[9] Thus the LD was correct in finding that neither the CCJ nor the rejection of the loan application could be considered to be an “action” falling under R 142(1)(b), in the sense that neither of these actions can be considered an action taken against the property of the applicant. In the absence of such an action, R 142(1)(b) cannot be applied.

[10] Contrary to the opinion of the appellant, neither the LD nor the Board of Appeal has any discretion in the application of R 142(1)(b), but is rather obliged to interpret the rule on an objective basis and to apply it to the facts before it. Accordingly, there is no room to compensate the appellant for injustice suffered by means of a generous application of this rule, however exceptional its situation may be.

[11] Under these circumstances, the question whether the applicant was prevented by “legal reasons” from continuing the proceedings, i.e. whether its difficult financial situation indeed amounted to legal and factual impossibility per se and whether this was sufficiently proven, need not be answered. Even if this were to be accepted for the benefit of the appellant, such legal impossibility would not have been caused by the presumed “action” as required by R 142(1)(b), but by the fact that from the outset the appellant did not have the financial means to continue the proceedings.

Reimbursement of the appeal fee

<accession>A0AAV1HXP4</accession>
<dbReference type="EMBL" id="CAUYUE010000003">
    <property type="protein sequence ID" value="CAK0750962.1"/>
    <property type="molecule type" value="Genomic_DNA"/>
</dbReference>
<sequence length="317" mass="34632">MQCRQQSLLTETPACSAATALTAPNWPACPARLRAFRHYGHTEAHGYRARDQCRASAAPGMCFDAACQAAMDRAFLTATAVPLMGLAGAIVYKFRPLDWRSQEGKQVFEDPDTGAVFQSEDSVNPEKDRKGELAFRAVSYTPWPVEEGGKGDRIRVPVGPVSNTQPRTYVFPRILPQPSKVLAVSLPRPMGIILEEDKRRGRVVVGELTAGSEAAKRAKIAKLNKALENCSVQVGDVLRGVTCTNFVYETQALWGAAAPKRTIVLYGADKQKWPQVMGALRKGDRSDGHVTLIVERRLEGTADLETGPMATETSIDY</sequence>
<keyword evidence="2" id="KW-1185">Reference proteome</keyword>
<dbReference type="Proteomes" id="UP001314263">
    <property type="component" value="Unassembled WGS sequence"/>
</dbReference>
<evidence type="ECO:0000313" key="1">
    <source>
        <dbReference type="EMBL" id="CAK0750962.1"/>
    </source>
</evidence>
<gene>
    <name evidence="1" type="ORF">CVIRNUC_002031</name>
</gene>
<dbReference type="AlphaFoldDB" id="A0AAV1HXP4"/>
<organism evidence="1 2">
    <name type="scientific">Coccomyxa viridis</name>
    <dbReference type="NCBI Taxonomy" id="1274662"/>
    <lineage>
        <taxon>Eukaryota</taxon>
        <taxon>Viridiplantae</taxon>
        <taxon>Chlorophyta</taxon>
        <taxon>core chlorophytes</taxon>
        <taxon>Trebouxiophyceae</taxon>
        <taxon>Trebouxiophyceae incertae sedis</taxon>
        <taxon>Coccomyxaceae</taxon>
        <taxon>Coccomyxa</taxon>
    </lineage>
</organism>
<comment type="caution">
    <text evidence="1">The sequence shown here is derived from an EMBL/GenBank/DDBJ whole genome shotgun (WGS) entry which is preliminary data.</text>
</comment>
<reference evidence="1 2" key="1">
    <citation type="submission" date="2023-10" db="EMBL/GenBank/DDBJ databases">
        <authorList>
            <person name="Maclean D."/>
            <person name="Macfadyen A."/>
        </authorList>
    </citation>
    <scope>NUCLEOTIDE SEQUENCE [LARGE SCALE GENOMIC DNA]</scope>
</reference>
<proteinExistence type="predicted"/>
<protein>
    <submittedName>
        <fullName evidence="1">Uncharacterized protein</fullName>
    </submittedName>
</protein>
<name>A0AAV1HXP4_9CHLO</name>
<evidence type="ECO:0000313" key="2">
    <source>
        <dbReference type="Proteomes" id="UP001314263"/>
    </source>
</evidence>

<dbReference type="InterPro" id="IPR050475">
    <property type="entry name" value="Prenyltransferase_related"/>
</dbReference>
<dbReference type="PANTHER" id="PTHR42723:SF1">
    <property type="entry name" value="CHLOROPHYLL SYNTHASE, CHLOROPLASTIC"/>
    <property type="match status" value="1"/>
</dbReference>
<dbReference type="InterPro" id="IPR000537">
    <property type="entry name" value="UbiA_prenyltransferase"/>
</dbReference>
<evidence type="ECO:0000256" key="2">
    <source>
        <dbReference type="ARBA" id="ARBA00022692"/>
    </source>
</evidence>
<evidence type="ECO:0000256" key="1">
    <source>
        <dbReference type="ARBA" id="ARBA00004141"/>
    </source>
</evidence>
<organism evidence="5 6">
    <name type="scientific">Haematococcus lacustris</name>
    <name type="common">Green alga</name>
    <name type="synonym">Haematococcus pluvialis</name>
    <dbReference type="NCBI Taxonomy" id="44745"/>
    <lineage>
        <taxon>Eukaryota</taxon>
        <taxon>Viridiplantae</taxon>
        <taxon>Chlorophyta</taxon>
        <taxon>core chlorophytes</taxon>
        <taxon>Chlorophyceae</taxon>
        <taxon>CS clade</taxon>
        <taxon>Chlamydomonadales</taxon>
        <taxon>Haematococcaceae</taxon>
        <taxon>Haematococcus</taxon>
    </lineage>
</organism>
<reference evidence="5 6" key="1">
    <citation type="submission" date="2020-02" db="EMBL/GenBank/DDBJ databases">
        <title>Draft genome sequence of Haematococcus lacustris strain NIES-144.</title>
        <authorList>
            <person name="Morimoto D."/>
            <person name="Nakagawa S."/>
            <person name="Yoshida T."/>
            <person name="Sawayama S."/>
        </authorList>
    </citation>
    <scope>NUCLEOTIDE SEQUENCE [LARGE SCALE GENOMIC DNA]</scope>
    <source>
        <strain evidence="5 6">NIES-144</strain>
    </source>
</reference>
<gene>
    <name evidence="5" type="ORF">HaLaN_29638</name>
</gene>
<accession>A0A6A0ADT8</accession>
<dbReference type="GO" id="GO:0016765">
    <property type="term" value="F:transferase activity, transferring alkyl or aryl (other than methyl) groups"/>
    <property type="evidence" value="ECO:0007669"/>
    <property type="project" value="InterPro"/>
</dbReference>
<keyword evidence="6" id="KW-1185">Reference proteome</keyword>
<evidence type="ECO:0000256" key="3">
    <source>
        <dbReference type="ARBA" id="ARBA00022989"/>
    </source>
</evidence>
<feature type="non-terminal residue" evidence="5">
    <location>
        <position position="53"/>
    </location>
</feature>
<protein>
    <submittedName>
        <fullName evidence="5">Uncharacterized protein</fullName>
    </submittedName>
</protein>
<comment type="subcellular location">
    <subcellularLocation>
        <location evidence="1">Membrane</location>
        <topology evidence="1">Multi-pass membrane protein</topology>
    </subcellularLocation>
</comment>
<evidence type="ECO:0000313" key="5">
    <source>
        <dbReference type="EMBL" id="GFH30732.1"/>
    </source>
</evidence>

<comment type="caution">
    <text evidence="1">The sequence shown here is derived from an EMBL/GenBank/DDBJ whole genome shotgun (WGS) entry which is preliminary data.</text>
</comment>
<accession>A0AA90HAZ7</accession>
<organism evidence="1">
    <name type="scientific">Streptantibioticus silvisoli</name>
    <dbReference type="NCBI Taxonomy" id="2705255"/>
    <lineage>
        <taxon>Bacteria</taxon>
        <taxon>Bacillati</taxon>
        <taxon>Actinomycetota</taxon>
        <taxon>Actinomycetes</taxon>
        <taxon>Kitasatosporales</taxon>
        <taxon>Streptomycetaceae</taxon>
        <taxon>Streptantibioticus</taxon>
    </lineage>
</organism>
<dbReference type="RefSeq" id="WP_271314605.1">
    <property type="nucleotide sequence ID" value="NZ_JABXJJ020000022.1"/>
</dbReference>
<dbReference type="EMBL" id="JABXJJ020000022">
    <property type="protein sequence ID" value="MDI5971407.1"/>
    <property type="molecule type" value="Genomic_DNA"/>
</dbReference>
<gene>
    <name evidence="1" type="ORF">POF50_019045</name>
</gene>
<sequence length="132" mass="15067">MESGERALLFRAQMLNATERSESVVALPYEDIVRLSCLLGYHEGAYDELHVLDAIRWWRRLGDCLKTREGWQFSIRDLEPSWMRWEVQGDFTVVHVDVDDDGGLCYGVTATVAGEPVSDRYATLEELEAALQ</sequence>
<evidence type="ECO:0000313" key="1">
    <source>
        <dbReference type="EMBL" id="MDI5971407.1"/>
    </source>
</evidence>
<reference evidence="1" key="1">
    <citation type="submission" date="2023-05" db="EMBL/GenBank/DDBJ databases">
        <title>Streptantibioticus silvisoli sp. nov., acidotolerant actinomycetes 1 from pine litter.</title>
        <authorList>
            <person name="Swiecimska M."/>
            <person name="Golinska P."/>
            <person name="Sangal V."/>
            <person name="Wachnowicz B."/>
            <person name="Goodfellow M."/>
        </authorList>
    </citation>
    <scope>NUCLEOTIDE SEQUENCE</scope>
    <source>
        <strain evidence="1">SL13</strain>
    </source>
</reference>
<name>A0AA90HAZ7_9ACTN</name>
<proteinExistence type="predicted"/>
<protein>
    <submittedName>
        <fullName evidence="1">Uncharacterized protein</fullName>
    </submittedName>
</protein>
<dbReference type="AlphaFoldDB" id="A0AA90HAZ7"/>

[12] In his response to the communication of the Board […], the representative submitted that either the LD was wrong to refuse the request for interruption, which then amounted to a substantial procedural violation, or, if the LD was correct, this effectively meant that the European patent application never came into existence, so that the appeal fee could not have been validly paid.

[13] Neither of these arguments can justify a reimbursement of the appeal fee. Reimbursement is primarily granted if the appeal is allowed (R 103(1)(a)), and this is not the case here. Furthermore, no special circumstances are apparent to the Board which could support the reimbursement even though the appeal is not allowed.

The final non-existence of the European patent application in a substantive sense is not relevant, and does not mean in itself that the appeal proceedings did not come into existence either (as opposed to the legal fiction of non-existence when an appeal is deemed not to have been filed, see A 108, second sentence). In fact, this situation regularly arises in proceedings before the EPO, e.g. where a decision of the Receiving Section not to accord a filing date is appealed.

[14] Accordingly, the request for the reimbursement of the appeal fee cannot be allowed. […]

The appeal is dismissed.